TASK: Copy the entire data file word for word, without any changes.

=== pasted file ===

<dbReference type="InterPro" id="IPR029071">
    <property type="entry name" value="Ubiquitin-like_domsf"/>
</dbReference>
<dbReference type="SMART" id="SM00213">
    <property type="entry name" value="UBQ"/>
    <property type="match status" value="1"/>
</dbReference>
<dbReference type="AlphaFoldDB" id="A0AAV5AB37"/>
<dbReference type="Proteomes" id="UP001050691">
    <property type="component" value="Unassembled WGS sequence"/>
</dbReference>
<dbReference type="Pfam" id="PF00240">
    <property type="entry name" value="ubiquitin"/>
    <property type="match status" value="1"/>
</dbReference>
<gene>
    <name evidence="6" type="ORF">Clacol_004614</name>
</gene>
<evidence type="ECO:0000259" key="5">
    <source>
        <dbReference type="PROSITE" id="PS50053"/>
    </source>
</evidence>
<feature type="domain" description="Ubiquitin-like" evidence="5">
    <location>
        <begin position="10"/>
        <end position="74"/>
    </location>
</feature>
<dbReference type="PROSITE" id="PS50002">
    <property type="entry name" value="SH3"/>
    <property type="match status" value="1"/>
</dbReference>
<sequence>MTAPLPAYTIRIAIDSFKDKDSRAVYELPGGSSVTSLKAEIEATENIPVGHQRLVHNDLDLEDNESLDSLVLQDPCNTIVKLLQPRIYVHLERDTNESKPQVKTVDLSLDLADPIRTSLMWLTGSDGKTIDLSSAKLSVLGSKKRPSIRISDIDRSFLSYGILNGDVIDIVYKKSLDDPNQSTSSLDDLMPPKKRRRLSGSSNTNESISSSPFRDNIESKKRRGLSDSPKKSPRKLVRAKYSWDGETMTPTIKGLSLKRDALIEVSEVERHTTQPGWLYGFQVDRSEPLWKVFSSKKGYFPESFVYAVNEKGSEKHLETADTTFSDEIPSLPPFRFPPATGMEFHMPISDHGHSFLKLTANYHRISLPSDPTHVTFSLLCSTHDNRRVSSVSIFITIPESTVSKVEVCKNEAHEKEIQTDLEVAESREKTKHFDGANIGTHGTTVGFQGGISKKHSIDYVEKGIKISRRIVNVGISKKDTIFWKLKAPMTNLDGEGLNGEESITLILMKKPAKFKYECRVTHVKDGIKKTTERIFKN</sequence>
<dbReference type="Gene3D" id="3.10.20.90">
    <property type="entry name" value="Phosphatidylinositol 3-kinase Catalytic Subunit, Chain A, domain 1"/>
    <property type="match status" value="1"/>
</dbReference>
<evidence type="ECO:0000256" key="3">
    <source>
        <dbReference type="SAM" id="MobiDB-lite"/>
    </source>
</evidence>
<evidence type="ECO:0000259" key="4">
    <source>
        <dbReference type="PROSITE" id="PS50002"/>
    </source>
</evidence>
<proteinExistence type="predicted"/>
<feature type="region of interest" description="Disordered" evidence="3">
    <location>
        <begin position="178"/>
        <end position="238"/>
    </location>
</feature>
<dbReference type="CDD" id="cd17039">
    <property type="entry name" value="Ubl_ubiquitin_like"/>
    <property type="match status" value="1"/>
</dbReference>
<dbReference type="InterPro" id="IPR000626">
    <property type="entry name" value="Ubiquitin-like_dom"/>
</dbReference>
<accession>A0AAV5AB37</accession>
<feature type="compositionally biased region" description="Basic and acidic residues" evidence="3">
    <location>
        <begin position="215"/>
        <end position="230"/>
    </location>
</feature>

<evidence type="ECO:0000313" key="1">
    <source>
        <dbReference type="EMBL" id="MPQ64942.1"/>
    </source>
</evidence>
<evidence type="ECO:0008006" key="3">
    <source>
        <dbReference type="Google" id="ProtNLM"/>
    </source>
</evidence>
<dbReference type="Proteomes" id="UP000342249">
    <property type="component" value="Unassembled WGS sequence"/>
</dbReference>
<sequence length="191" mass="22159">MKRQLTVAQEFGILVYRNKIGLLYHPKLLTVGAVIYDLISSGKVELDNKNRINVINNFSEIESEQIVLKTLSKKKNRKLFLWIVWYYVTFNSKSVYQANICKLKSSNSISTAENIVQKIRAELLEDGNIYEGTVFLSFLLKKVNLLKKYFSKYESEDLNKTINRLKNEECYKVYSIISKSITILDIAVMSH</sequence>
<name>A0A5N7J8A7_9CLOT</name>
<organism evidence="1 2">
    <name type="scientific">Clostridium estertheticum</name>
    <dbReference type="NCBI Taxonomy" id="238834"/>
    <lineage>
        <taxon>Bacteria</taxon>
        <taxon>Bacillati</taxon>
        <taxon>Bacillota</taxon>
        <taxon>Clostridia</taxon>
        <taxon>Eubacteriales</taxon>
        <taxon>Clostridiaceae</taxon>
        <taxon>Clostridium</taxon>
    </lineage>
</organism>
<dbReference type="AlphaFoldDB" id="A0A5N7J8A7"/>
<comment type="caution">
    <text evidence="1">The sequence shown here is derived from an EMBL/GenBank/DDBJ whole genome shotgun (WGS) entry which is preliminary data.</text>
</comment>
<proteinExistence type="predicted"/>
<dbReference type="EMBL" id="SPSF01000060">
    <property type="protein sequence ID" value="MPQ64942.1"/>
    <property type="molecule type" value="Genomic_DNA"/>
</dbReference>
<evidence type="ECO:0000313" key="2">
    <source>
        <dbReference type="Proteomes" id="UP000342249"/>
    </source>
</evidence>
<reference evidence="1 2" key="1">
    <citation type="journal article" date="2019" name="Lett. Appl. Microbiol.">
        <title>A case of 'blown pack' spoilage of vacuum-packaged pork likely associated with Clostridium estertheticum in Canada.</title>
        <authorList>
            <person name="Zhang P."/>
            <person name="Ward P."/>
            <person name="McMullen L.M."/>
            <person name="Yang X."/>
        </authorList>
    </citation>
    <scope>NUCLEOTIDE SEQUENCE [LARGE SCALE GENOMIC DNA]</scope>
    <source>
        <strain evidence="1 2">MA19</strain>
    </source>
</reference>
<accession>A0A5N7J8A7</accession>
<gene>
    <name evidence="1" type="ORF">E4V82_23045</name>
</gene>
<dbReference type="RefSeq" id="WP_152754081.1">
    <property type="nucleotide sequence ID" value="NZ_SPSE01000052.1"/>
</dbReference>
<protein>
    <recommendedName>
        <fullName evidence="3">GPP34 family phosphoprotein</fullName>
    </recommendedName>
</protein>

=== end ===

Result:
<dbReference type="InterPro" id="IPR029071">
    <property type="entry name" value="Ubiquitin-like_domsf"/>
</dbReference>
<dbReference type="SMART" id="SM00213">
    <property type="entry name" value="UBQ"/>
    <property type="match status" value="1"/>
</dbReference>
<dbReference type="AlphaFoldDB" id="A0AAV5AB37"/>
<dbReference type="Proteomes" id="UP001050691">
    <property type="component" value="Unassembled WGS sequence"/>
</dbReference>
<dbReference type="Pfam" id="PF00240">
    <property type="entry name" value="ubiquitin"/>
    <property type="match status" value="1"/>
</dbReference>
<gene>
    <name evidence="6" type="ORF">Clacol_004614</name>
</gene>
<evidence type="ECO:0000259" key="5">
    <source>
        <dbReference type="PROSITE" id="PS50053"/>
    </source>
</evidence>
<feature type="domain" description="Ubiquitin-like" evidence="5">
    <location>
        <begin position="10"/>
        <end position="74"/>
    </location>
</feature>
<dbReference type="PROSITE" id="PS50002">
    <property type="entry name" value="SH3"/>
    <property type="match status" value="1"/>
</dbReference>
<sequence>MTAPLPAYTIRIAIDSFKDKDSRAVYELPGGSSVTSLKAEIEATENIPVGHQRLVHNDLDLEDNESLDSLVLQDPCNTIVKLLQPRIYVHLERDTNESKPQVKTVDLSLDLADPIRTSLMWLTGSDGKTIDLSSAKLSVLGSKKRPSIRISDIDRSFLSYGILNGDVIDIVYKKSLDDPNQSTSSLDDLMPPKKRRRLSGSSNTNESISSSPFRDNIESKKRRGLSDSPKKSPRKLVRAKYSWDGETMTPTIKGLSLKRDALIEVSEVERHTTQPGWLYGFQVDRSEPLWKVFSSKKGYFPESFVYAVNEKGSEKHLETADTTFSDEIPSLPPFRFPPATGMEFHMPISDHGHSFLKLTANYHRISLPSDPTHVTFSLLCSTHDNRRVSSVSIFITIPESTVSKVEVCKNEAHEKEIQTDLEVAESREKTKHFDGANIGTHGTTVGFQGGISKKHSIDYVEKGIKISRRIVNVGISKKDTIFWKLKAPMTNLDGEGLNGEESITLILMKKPAKFKYECRVTHVKDGIKKTTERIFKN</sequence>
<dbReference type="Gene3D" id="3.10.20.90">
    <property type="entry name" value="Phosphatidylinositol 3-kinase Catalytic Subunit, Chain A, domain 1"/>
    <property type="match status" value="1"/>
</dbReference>
<evidence type="ECO:0000256" key="3">
    <source>
        <dbReference type="SAM" id="MobiDB-lite"/>
    </source>
</evidence>
<evidence type="ECO:0000259" key="4">
    <source>
        <dbReference type="PROSITE" id="PS50002"/>
    </source>
</evidence>
<proteinExistence type="predicted"/>
<feature type="region of interest" description="Disordered" evidence="3">
    <location>
        <begin position="178"/>
        <end position="238"/>
    </location>
</feature>
<dbReference type="CDD" id="cd17039">
    <property type="entry name" value="Ubl_ubiquitin_like"/>
    <property type="match status" value="1"/>
</dbReference>
<dbReference type="InterPro" id="IPR000626">
    <property type="entry name" value="Ubiquitin-like_dom"/>
</dbReference>
<accession>A0AAV5AB37</accession>
<feature type="compositionally biased region" description="Basic and acidic residues" evidence="3">
    <location>
        <begin position="215"/>
        <end position="230"/>
    </location>
</feature>

<evidence type="ECO:0000313" key="1">
    <source>
        <dbReference type="EMBL" id="MPQ64942.1"/>
    </source>
</evidence>
<evidence type="ECO:0008006" key="3">
    <source>
        <dbReference type="Google" id="ProtNLM"/>
    </source>
</evidence>
<dbReference type="Proteomes" id="UP000342249">
    <property type="component" value="Unassembled WGS sequence"/>
</dbReference>
<sequence length="191" mass="22159">MKRQLTVAQEFGILVYRNKIGLLYHPKLLTVGAVIYDLISSGKVELDNKNRINVINNFSEIESEQIVLKTLSKKKNRKLFLWIVWYYVTFNSKSVYQANICKLKSSNSISTAENIVQKIRAELLEDGNIYEGTVFLSFLLKKVNLLKKYFSKYESEDLNKTINRLKNEECYKVYSIISKSITILDIAVMSH</sequence>
<name>A0A5N7J8A7_9CLOT</name>
<organism evidence="1 2">
    <name type="scientific">Clostridium estertheticum</name>
    <dbReference type="NCBI Taxonomy" id="238834"/>
    <lineage>
        <taxon>Bacteria</taxon>
        <taxon>Bacillati</taxon>
        <taxon>Bacillota</taxon>
        <taxon>Clostridia</taxon>
        <taxon>Eubacteriales</taxon>
        <taxon>Clostridiaceae</taxon>
        <taxon>Clostridium</taxon>
    </lineage>
</organism>
<dbReference type="AlphaFoldDB" id="A0A5N7J8A7"/>
<comment type="caution">
    <text evidence="1">The sequence shown here is derived from an EMBL/GenBank/DDBJ whole genome shotgun (WGS) entry which is preliminary data.</text>
</comment>
<proteinExistence type="predicted"/>
<dbReference type="EMBL" id="SPSF01000060">
    <property type="protein sequence ID" value="MPQ64942.1"/>
    <property type="molecule type" value="Genomic_DNA"/>
</dbReference>
<evidence type="ECO:0000313" key="2">
    <source>
        <dbReference type="Proteomes" id="UP000342249"/>
    </source>
</evidence>
<reference evidence="1 2" key="1">
    <citation type="journal article" date="2019" name="Lett. Appl. Microbiol.">
        <title>A case of 'blown pack' spoilage of vacuum-packaged pork likely associated with Clostridium estertheticum in Canada.</title>
        <authorList>
            <person name="Zhang P."/>
            <person name="Ward P."/>
            <person name="McMullen L.M."/>
            <person name="Yang X."/>
        </authorList>
    </citation>
    <scope>NUCLEOTIDE SEQUENCE [LARGE SCALE GENOMIC DNA]</scope>
    <source>
        <strain evidence="1 2">MA19</strain>
    </source>
</reference>
<accession>A0A5N7J8A7</accession>
<gene>
    <name evidence="1" type="ORF">E4V82_23045</name>
</gene>
<dbReference type="RefSeq" id="WP_152754081.1">
    <property type="nucleotide sequence ID" value="NZ_SPSE01000052.1"/>
</dbReference>
<protein>
    <recommendedName>
        <fullName evidence="3">GPP34 family phosphoprotein</fullName>
    </recommendedName>
</protein>